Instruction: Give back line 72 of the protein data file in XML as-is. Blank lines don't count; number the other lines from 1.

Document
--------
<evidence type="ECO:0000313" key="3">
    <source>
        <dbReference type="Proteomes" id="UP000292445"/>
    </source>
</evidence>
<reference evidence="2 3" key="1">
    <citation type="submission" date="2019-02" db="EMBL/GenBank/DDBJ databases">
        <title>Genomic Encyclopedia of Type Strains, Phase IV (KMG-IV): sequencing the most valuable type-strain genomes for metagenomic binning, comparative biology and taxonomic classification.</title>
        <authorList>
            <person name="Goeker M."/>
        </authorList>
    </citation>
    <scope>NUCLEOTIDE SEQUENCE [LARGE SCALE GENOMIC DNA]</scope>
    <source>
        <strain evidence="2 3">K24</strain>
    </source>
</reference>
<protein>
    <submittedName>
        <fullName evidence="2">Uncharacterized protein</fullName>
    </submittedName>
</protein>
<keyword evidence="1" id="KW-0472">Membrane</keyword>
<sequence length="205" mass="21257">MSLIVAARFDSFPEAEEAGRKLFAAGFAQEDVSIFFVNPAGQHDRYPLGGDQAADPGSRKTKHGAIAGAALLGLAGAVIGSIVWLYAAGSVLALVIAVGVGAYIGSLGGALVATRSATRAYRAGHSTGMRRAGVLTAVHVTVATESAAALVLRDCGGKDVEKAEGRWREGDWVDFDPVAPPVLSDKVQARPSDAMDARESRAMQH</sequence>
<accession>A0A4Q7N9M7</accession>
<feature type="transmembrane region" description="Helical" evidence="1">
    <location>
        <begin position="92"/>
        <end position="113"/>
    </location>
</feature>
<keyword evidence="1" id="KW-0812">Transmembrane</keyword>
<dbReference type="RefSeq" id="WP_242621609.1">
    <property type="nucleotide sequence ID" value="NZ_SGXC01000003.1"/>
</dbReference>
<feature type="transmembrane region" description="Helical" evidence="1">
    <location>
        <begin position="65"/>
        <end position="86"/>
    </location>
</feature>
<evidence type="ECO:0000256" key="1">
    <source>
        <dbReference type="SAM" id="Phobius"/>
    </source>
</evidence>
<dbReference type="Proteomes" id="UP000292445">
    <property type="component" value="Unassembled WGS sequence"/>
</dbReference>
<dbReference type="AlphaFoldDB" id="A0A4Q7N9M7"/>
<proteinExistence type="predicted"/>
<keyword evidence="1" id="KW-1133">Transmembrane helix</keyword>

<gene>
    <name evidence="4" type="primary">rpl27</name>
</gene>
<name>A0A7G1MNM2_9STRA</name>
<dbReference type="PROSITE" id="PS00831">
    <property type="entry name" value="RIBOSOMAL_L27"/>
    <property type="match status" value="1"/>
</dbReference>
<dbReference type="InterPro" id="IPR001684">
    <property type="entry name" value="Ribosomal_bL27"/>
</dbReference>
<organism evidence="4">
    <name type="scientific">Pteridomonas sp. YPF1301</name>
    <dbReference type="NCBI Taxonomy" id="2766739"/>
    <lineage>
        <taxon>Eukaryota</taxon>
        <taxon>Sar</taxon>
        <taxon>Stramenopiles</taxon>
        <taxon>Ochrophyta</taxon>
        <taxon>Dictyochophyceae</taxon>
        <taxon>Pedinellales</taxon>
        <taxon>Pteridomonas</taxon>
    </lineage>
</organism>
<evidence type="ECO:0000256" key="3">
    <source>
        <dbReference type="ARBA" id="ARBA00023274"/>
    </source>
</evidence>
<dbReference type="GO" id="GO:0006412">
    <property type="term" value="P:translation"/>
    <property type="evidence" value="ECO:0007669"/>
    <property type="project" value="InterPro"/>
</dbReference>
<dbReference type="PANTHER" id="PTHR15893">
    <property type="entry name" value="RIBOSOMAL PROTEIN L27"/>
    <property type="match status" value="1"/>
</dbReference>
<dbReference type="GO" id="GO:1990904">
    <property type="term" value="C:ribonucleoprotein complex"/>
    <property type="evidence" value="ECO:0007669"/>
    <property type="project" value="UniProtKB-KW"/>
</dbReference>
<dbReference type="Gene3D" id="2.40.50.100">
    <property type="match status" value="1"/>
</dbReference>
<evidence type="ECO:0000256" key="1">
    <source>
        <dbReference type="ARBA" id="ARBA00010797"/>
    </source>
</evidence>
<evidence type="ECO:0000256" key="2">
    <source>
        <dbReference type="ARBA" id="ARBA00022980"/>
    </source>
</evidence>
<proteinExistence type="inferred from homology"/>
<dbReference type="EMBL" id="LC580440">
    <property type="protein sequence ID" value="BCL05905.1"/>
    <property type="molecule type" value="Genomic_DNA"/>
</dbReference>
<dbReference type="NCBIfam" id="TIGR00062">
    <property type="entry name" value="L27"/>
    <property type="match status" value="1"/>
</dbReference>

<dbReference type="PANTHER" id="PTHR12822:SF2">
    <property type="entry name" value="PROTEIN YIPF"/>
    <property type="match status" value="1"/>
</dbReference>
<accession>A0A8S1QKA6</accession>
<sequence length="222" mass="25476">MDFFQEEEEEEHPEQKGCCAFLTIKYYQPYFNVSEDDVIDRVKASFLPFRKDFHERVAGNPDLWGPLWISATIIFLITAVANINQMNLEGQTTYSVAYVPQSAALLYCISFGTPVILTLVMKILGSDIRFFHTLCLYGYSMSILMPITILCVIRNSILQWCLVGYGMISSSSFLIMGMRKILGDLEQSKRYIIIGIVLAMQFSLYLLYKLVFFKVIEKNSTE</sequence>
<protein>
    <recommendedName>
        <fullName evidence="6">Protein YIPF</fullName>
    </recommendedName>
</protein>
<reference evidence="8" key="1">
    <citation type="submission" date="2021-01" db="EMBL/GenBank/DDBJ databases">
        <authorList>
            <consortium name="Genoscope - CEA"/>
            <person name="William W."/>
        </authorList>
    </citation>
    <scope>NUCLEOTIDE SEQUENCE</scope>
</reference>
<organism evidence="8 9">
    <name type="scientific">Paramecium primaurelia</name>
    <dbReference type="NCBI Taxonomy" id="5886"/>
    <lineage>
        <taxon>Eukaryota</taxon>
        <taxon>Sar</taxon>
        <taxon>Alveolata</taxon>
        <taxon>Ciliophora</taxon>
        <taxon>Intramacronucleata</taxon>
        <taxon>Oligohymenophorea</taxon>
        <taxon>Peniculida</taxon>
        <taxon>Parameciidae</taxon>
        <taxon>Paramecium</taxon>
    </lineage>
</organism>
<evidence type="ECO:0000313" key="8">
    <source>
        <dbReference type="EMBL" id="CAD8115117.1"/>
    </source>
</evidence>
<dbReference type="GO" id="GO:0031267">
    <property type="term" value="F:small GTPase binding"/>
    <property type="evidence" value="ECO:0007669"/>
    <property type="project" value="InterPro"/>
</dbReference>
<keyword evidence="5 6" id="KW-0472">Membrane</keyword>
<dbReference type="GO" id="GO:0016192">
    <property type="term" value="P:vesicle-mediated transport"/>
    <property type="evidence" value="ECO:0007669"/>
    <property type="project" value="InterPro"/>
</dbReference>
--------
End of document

        <taxon>Dictyochophyceae</taxon>